Dry Cleaning Basics
Learn when to take clothing to a professional dry cleaner and how to prepare garments for the dry cleaning process.
What Types of Clothes Need Dry Cleaning?
First, read the clothing label. Items with tags that say "dry clean only" should go to a professional dry cleaner. Machine- or hand-washing may damage the fabric, color, or fit of the garment. A care label that says "dry clean" means that dry cleaning is recommended and you might be able to wash the garment at home. Before you wash the item, check that the fabric is colorfast. Dab a little water on an inconspicuous spot. If any dye comes off, take it to be dry-cleaned; the color is likely to run and damage the garment.
Clothing that is lined (such as jackets or coats), pleated skirts, and garments made of fabric that shrinks or is not colorfast should be professionally cleaned. Professional cleaning will help maintain the correct garment shape and fit. Cleaners have techniques suited to the varying requirements of lined and pleated garments and are capable of handling fabrics' special care needs.
Garments made of taffeta, silk, wool, velvet, acetate, and fabric blends that include rayon, silk, and wool should be professionally dry-cleaned unless the care label says differently. Garments made of suede or leather also should be dry-cleaned. Their special fibers, textures, and shaping do not fare well with at-home care.
Editor's Tip: If you decide to hand-wash garments with special detailing, including beading and sequins, check first to see that the embellishments are sewn on and that they are colorfast. Otherwise, you might damage the details. Test each type of detailing with a wet cotton swab to see if the color runs. If you have any doubts about the safety of wet-washing, take the garments to a dry cleaner.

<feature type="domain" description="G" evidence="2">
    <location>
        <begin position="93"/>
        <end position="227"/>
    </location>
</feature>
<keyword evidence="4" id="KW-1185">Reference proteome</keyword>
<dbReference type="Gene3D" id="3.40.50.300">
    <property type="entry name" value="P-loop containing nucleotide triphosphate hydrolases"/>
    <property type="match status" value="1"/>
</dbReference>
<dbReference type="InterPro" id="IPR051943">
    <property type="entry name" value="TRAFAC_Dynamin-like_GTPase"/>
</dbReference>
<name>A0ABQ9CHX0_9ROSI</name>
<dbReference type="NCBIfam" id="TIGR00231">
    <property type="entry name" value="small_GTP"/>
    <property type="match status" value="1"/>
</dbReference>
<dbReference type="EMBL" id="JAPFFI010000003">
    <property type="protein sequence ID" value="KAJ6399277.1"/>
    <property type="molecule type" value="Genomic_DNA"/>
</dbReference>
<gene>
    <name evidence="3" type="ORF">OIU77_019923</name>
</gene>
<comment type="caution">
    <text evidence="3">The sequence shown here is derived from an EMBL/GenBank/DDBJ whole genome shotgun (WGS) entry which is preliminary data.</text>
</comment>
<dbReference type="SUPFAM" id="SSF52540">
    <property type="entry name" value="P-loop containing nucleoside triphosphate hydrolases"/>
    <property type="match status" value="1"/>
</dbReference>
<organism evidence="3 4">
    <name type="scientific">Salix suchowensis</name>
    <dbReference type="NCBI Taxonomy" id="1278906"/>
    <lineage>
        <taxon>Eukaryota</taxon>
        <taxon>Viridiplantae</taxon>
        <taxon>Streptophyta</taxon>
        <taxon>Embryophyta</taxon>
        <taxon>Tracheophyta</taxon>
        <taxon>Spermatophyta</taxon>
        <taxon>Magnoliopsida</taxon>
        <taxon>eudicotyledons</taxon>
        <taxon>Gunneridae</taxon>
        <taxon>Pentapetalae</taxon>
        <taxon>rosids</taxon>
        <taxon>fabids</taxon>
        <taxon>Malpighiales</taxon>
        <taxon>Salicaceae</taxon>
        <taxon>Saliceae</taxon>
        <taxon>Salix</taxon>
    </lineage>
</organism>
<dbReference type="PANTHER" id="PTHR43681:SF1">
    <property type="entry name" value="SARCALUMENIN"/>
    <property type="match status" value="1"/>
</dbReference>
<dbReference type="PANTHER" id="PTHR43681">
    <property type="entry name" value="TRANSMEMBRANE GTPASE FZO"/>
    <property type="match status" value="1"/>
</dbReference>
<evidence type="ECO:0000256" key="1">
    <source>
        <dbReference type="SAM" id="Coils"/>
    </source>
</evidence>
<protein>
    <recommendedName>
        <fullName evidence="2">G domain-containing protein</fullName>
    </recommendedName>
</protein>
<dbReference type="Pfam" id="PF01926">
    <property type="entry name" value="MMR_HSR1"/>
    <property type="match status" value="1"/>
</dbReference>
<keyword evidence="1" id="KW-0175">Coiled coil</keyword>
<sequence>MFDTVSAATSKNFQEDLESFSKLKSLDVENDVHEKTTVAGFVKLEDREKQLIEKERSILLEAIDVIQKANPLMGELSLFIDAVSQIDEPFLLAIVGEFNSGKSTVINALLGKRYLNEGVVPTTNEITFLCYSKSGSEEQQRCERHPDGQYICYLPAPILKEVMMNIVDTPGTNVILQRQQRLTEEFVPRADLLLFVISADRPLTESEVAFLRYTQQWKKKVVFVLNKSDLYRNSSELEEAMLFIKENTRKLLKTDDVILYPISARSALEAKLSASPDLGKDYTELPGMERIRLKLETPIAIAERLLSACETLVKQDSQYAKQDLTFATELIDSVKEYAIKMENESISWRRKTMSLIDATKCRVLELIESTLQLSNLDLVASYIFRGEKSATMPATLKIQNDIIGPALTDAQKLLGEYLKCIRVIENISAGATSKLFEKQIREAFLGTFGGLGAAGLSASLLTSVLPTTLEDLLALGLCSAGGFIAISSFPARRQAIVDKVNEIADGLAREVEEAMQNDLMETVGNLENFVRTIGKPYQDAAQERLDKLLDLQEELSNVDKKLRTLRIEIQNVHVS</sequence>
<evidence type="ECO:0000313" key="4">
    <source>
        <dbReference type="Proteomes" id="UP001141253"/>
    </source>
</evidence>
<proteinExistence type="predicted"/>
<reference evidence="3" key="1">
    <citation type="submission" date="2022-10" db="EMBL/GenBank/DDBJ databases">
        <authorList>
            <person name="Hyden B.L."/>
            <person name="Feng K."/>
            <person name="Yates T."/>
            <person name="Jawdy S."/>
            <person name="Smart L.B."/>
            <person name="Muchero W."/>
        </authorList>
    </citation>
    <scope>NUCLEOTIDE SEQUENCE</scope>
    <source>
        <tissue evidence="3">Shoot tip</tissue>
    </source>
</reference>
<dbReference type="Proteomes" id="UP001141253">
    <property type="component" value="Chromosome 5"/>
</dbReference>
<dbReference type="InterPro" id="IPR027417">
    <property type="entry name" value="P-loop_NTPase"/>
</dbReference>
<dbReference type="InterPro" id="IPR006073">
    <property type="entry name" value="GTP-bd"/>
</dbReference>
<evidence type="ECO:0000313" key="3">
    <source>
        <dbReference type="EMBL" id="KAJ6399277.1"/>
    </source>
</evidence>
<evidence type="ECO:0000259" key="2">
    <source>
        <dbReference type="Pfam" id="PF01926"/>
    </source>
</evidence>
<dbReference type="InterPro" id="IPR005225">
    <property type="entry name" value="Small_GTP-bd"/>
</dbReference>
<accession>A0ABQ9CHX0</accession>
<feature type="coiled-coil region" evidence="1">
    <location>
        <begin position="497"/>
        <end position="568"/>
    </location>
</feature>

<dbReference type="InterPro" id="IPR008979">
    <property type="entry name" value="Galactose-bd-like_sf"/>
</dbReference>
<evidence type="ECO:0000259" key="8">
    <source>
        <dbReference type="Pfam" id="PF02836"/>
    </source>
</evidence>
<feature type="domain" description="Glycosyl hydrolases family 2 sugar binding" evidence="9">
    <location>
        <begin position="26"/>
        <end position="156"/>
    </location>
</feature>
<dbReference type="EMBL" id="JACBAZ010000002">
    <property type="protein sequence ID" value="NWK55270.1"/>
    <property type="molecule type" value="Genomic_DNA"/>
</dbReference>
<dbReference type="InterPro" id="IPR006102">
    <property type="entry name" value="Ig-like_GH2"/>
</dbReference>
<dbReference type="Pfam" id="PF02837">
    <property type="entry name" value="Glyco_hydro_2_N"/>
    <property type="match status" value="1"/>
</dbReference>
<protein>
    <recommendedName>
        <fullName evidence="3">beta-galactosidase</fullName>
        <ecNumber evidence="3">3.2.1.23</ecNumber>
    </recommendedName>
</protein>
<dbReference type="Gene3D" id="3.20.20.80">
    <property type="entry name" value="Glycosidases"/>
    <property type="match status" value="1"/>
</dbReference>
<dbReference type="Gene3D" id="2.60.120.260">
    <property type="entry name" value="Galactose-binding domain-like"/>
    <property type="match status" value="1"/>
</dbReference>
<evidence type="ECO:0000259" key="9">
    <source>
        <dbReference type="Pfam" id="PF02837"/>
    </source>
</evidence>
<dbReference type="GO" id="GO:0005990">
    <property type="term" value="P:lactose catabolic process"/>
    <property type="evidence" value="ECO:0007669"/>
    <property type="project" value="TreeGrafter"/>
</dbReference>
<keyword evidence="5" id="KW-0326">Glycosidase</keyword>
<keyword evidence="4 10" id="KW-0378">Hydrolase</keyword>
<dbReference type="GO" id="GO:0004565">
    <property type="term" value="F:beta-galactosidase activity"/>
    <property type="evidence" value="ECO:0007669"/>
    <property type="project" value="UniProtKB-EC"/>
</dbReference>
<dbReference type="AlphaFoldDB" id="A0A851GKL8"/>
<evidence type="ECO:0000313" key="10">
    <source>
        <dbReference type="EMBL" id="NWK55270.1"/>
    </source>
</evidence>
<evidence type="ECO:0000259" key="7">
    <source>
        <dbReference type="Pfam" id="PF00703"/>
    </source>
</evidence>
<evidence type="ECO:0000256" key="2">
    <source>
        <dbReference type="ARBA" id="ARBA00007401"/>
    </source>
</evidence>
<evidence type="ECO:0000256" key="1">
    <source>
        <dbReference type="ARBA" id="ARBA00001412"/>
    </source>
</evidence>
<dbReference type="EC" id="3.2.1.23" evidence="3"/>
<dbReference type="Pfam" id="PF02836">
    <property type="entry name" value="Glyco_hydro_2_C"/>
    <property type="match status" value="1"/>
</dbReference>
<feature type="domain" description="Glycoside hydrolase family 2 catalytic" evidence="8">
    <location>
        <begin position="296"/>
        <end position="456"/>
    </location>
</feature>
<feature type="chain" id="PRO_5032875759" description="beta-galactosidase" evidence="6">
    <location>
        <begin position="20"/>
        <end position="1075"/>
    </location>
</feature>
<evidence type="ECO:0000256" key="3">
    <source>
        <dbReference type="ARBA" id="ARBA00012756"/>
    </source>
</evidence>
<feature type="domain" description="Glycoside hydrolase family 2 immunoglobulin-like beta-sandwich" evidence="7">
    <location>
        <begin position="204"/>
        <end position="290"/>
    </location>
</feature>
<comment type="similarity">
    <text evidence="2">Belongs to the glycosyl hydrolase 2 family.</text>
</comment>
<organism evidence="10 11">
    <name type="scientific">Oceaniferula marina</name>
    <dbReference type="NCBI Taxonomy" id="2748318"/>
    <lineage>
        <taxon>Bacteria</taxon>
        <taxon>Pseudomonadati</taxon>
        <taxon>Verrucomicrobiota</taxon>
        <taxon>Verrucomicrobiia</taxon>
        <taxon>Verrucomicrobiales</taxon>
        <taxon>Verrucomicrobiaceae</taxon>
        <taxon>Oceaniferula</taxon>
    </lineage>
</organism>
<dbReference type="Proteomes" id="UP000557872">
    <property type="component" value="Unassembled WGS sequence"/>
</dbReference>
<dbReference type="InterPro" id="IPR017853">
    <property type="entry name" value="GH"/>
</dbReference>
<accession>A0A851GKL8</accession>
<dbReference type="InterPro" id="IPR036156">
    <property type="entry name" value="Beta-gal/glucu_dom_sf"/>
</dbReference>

When to Dry-Clean
Stained clothes should be taken to the dry cleaner as soon as possible to avoid setting stains and odors. A stain that's a couple of days old will have a better chance of being successfully removed than one that's more than a week old. Don't pretreat stains at home. The solvents used by dry cleaners are made to treat specific stains and may be better at tackling the problem.
Dry cleaning in moderation will help lengthen the life of garments. You can wear wool sweaters and skirts up to six times before having them cleaned. A wool suit should be cleaned once or twice a year.
How to Prepare Clothes for Dry Cleaning
Remove everything from the pockets of all of your clothing. Items such as gum and makeup can damage your clothing as well as other customers' clothing that is in the same load.
Make stains easy to find by putting pins or tape on or near the stain. Prepare a list of stain origins if you can. Such a list will eliminate guesswork when it comes to identifying a stain and deciding on a stain-removal process.
Dry-clean the separates of an outfit, such as a suit, at the same time. This will keep your pieces from fading at different rates.
Explain to the dry cleaner what specific services you want, and mention other concerns you may have, such as loose buttons or broken zippers.
How to Store Dry-Cleaned Clothing
Once your dry-cleaned items are home, take your garments out of the plastic bags in which they are stored after dry cleaning. Keeping clothes in the bag can cause mildew to form, turn whites yellow, or discolor colored garments.
Replace the wire hangers from the cleaner with plastic ones. Wire hangers can rust and stain clothing.
Leave any paper that has been stuffed into sleeves. This helps the garment keep its shape until you are ready to wear it.
Use of Home Dry-Cleaning Products
At-home dry-cleaning kits are a less expensive option that can be used as a supplement to dry cleaning. A product such as Dryel can help remove odors and wrinkles but not stains. The kits are used with a standard dryer and work by steaming the clothing. Make sure to follow the manufacturer's directions when using these products.
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